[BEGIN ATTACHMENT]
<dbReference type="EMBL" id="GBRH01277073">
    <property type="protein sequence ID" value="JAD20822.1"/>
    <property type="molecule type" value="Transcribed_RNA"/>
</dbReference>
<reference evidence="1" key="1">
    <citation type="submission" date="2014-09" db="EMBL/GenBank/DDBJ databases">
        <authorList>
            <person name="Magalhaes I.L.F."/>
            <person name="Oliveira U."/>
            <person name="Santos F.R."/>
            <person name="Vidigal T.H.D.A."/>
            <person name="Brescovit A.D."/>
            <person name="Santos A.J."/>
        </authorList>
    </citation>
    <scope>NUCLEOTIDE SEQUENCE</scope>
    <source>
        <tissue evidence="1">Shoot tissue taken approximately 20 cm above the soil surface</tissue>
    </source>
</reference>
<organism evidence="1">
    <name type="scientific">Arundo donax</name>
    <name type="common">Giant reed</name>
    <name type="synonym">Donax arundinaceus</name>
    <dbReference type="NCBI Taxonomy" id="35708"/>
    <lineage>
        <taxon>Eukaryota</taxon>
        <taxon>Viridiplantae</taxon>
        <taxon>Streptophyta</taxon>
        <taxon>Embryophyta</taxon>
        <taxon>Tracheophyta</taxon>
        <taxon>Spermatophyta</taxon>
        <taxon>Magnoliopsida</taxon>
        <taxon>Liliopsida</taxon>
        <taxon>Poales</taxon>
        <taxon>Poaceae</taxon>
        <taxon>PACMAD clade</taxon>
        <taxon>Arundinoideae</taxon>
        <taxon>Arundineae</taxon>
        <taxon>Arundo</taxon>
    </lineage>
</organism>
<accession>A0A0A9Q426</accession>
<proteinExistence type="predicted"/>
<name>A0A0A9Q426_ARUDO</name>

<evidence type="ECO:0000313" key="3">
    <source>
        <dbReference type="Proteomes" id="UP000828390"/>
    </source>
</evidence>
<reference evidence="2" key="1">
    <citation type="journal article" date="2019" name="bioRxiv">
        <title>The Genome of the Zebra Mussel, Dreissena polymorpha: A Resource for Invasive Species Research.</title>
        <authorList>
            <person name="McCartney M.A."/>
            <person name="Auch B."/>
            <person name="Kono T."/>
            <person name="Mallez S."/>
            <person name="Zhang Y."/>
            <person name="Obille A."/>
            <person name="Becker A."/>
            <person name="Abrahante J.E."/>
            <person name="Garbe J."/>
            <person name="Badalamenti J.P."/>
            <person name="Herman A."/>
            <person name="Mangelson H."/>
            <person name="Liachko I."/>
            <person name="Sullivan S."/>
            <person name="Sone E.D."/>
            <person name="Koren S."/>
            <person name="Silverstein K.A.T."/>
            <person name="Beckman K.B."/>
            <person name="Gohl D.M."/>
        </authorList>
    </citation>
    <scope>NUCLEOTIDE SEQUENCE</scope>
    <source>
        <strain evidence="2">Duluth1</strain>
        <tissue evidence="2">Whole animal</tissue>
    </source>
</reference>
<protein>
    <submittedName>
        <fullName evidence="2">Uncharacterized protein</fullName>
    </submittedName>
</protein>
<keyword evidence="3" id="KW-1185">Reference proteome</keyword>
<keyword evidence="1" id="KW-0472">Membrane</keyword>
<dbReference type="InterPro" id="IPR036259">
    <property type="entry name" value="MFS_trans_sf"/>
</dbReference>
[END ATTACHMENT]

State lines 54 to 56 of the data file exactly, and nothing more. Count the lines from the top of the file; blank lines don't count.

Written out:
        <authorList>
            <person name="McCartney M.A."/>
            <person name="Auch B."/>